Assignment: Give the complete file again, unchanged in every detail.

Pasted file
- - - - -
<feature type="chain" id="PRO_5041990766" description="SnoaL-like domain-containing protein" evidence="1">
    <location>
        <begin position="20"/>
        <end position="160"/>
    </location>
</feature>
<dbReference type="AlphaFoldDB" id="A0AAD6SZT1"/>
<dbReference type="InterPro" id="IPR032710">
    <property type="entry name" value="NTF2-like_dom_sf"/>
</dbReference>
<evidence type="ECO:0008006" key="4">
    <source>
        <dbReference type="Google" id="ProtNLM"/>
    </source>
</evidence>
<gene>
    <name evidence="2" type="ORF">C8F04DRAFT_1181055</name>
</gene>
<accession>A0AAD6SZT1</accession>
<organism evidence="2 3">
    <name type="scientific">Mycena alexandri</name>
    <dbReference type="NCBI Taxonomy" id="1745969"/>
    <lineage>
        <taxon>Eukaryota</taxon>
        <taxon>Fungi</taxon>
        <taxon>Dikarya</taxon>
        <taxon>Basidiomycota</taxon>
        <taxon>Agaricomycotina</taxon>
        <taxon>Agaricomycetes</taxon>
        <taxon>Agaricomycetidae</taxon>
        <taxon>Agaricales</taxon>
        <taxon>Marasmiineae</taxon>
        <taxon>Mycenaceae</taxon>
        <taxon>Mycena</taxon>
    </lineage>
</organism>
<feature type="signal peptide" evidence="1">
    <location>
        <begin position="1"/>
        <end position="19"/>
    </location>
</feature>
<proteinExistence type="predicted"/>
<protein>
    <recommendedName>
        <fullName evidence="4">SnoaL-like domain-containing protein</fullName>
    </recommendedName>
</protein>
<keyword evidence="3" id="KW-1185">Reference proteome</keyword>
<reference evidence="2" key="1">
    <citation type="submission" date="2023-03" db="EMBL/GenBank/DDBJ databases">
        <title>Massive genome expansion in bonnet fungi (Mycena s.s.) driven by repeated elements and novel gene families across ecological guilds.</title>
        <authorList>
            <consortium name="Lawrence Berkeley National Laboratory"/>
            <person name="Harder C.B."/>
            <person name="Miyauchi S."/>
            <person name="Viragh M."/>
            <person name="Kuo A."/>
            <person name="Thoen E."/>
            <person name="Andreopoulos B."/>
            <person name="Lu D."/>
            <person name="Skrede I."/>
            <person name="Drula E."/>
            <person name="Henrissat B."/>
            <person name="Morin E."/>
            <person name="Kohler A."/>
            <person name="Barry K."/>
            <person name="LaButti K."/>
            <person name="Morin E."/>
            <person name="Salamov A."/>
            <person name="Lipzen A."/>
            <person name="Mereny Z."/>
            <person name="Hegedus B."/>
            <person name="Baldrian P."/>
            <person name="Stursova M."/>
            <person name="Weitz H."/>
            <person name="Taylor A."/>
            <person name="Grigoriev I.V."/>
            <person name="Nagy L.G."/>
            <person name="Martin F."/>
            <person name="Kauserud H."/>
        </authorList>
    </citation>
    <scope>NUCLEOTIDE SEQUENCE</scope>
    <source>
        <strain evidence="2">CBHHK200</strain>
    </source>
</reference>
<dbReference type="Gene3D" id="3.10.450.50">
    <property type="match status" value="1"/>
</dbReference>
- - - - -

<feature type="chain" id="PRO_5041990766" description="SnoaL-like domain-containing protein" evidence="1">
    <location>
        <begin position="20"/>
        <end position="160"/>
    </location>
</feature>
<dbReference type="AlphaFoldDB" id="A0AAD6SZT1"/>
<dbReference type="InterPro" id="IPR032710">
    <property type="entry name" value="NTF2-like_dom_sf"/>
</dbReference>
<evidence type="ECO:0008006" key="4">
    <source>
        <dbReference type="Google" id="ProtNLM"/>
    </source>
</evidence>
<gene>
    <name evidence="2" type="ORF">C8F04DRAFT_1181055</name>
</gene>
<accession>A0AAD6SZT1</accession>
<organism evidence="2 3">
    <name type="scientific">Mycena alexandri</name>
    <dbReference type="NCBI Taxonomy" id="1745969"/>
    <lineage>
        <taxon>Eukaryota</taxon>
        <taxon>Fungi</taxon>
        <taxon>Dikarya</taxon>
        <taxon>Basidiomycota</taxon>
        <taxon>Agaricomycotina</taxon>
        <taxon>Agaricomycetes</taxon>
        <taxon>Agaricomycetidae</taxon>
        <taxon>Agaricales</taxon>
        <taxon>Marasmiineae</taxon>
        <taxon>Mycenaceae</taxon>
        <taxon>Mycena</taxon>
    </lineage>
</organism>
<feature type="signal peptide" evidence="1">
    <location>
        <begin position="1"/>
        <end position="19"/>
    </location>
</feature>
<proteinExistence type="predicted"/>
<protein>
    <recommendedName>
        <fullName evidence="4">SnoaL-like domain-containing protein</fullName>
    </recommendedName>
</protein>
<keyword evidence="3" id="KW-1185">Reference proteome</keyword>
<reference evidence="2" key="1">
    <citation type="submission" date="2023-03" db="EMBL/GenBank/DDBJ databases">
        <title>Massive genome expansion in bonnet fungi (Mycena s.s.) driven by repeated elements and novel gene families across ecological guilds.</title>
        <authorList>
            <consortium name="Lawrence Berkeley National Laboratory"/>
            <person name="Harder C.B."/>
            <person name="Miyauchi S."/>
            <person name="Viragh M."/>
            <person name="Kuo A."/>
            <person name="Thoen E."/>
            <person name="Andreopoulos B."/>
            <person name="Lu D."/>
            <person name="Skrede I."/>
            <person name="Drula E."/>
            <person name="Henrissat B."/>
            <person name="Morin E."/>
            <person name="Kohler A."/>
            <person name="Barry K."/>
            <person name="LaButti K."/>
            <person name="Morin E."/>
            <person name="Salamov A."/>
            <person name="Lipzen A."/>
            <person name="Mereny Z."/>
            <person name="Hegedus B."/>
            <person name="Baldrian P."/>
            <person name="Stursova M."/>
            <person name="Weitz H."/>
            <person name="Taylor A."/>
            <person name="Grigoriev I.V."/>
            <person name="Nagy L.G."/>
            <person name="Martin F."/>
            <person name="Kauserud H."/>
        </authorList>
    </citation>
    <scope>NUCLEOTIDE SEQUENCE</scope>
    <source>
        <strain evidence="2">CBHHK200</strain>
    </source>
</reference>
<dbReference type="Gene3D" id="3.10.450.50">
    <property type="match status" value="1"/>
</dbReference>